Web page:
Thoughts: Painting with Style

Mona Lisa - StyleThere’s no shortage of articles related to painting your miniatures that focus on technique, color theory and the like. The thing that often seems lacking in most of these articles is style. Over time we all develop a style of painting and some times we don’t even realize it. I know I had a style of painting long before I became aware of it.

So, what is style when it comes to painting? I’ll use the entry from a dictionary that pertains to my use of the word in this application:

  • a distinctive appearance, typically determined by the principles according to which something is designed: the pillars are no exception to the general style.
  • a particular design of clothing.
  • a way of arranging the hair.

If I were to put down a model I painted next to a model that another person painted and we were equally skilled (for better or worse), and we both painted the same model then our style would be the distinguishing factor. No two painters paint exactly the same even when given the same task. Your own preferences come through, your experiences and the techniques you use will ultimately create a style all your own.

In my opinion style is the the most defining factor for a great looking model. A model painted with less advanced techniques but a distinctive style will always, to me, look better than a model showcasing every advanced technique possible but lacking style. A great style will have a way to pull your eyes where the painter wants them. It will take the different painting techniques on the model and bring it all together into on cohesive form. Style will give the model emotion and depth.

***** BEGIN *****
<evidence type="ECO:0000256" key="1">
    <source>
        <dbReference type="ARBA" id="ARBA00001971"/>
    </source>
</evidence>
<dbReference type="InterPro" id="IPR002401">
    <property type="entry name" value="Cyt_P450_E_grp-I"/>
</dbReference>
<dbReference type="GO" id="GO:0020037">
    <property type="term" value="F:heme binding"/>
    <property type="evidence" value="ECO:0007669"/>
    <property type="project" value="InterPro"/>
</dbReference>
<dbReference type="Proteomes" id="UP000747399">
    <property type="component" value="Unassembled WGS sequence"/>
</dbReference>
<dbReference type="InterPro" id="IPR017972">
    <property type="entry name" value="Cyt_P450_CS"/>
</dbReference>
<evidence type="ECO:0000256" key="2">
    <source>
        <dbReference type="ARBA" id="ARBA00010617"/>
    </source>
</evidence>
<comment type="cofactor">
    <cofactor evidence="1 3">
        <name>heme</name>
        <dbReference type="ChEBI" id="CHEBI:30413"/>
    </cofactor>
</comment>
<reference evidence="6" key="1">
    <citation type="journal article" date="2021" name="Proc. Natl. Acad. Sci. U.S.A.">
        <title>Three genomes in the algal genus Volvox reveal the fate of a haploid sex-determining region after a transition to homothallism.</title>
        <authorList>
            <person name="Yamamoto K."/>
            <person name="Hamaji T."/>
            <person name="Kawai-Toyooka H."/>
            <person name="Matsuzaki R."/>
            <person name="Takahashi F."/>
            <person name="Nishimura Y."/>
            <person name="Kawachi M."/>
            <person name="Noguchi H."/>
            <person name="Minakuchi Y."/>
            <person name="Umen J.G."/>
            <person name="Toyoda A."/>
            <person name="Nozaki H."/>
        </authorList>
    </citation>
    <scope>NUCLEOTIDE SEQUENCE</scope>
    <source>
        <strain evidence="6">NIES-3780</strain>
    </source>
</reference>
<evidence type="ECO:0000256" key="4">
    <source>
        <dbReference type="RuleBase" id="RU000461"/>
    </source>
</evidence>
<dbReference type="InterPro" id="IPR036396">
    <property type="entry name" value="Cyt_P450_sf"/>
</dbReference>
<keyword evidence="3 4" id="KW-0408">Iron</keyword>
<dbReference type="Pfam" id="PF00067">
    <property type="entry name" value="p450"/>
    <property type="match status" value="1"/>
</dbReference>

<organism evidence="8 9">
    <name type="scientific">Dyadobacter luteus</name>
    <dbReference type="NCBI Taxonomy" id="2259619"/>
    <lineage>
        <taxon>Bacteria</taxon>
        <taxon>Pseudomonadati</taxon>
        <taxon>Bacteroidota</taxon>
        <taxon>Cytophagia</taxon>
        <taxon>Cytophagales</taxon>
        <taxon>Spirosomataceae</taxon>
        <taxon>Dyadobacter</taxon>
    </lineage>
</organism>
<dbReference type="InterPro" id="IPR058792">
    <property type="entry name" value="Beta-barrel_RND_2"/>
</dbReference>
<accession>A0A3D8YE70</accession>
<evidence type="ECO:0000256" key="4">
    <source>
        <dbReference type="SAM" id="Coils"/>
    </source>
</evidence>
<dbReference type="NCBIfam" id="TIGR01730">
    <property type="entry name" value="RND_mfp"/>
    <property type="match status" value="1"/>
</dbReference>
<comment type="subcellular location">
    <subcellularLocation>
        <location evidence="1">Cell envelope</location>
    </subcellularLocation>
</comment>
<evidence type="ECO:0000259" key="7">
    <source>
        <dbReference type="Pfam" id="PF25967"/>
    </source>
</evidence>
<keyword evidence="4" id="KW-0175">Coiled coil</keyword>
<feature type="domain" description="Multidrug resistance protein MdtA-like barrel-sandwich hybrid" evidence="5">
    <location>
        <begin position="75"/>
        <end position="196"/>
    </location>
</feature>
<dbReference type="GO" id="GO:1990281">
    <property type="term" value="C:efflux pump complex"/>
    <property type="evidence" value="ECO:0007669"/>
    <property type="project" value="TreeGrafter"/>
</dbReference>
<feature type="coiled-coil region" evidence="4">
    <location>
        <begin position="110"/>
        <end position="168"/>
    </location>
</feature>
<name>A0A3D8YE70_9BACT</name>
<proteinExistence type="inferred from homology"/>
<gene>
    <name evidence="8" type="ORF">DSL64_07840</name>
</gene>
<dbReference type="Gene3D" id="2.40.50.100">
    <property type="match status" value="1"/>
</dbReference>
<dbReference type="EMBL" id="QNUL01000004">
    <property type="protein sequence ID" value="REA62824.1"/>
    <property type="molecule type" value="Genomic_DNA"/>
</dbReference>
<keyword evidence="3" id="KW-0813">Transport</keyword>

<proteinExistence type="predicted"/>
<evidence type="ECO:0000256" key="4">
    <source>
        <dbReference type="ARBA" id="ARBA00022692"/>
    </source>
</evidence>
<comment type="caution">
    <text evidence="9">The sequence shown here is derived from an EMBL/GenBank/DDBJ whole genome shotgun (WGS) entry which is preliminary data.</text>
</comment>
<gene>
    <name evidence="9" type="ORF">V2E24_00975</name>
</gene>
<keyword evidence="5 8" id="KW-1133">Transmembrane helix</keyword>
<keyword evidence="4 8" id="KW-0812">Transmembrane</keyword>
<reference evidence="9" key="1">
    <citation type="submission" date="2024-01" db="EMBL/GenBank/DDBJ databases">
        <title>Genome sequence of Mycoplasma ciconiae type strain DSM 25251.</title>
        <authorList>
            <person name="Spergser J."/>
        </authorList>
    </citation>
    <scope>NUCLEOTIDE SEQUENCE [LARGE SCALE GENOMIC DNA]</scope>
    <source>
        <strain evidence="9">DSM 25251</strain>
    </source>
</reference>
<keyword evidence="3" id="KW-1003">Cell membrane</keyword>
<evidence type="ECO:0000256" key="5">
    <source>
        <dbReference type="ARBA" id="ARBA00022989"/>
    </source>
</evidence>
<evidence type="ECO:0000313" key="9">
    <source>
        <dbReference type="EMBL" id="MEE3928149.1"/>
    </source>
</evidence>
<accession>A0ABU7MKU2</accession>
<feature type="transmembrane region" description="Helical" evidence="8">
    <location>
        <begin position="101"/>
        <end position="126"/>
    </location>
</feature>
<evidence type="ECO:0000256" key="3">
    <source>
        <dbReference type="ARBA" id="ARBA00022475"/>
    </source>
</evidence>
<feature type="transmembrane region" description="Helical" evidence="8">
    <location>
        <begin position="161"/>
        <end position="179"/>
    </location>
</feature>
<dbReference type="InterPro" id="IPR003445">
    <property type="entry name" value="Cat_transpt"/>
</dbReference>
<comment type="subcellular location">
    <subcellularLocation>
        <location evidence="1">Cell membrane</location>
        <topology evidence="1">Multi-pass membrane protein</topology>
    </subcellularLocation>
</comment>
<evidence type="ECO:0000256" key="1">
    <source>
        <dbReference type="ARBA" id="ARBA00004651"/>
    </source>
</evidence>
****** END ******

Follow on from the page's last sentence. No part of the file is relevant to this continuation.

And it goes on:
Style is a bit elusive. From my experience it’s not something you set out to find, it’s something that finds you, at the sake of sounding lame. It’s a natural progression and can’t be forced. However, once you have a style you will know it. You’ll find everything you paint, unless you’re consciously avoiding your style, will have a similar appearance or aesthetic. You could paint a unicorn and a daemon and your style will be evident when comparing the two.

My favorite painters all have their own style. People who accept and acknowledge their style become comfortable with it and that comfort shows on the finished model. Techniques aren’t forced, color choices work and end result seems alive. Those who seek to deny their style, to intentionally avoid what they are comfortable with, will never be content. Having a style doesn’t pigeonhole you either. Like anything with art, it’s an ever-evolving process and some people will go through various styles. What your comfortable doing today may not be the same in a year or two. Ultimately it’s about accepting your abilities, knowing your limitations and creating something that you are happy with.

Now, I’m not educated in the arts. I can’t sit here and spout of all sorts of great artists from history that have been innovative and created unique styles. I could, however, show you lots of work from other hobbyists that have styles I admire. I won’t though. Since I’m talking about style and having your own, I figure I’ll show you my style.

First up, some shots.

Some of these are of better quality than others but my style should be apparent, well, it is to me anyway. This is a style that began when I first got into 40K, was more apparent on my Space Marines, Fate’s Angels, and then on my Chaos Marines, Disciples of Twilight, I realized it. I love contrast. My stuff can often be on the cartoony side of things with shading and highlights. I will shade white with black and relish that hard contrast. I will highlight black with white to show strong edges and pull the eye. My color composition will often have an element or two that just jump out with boldness. I just love the separation of color I get with strong shadows and bright highlights.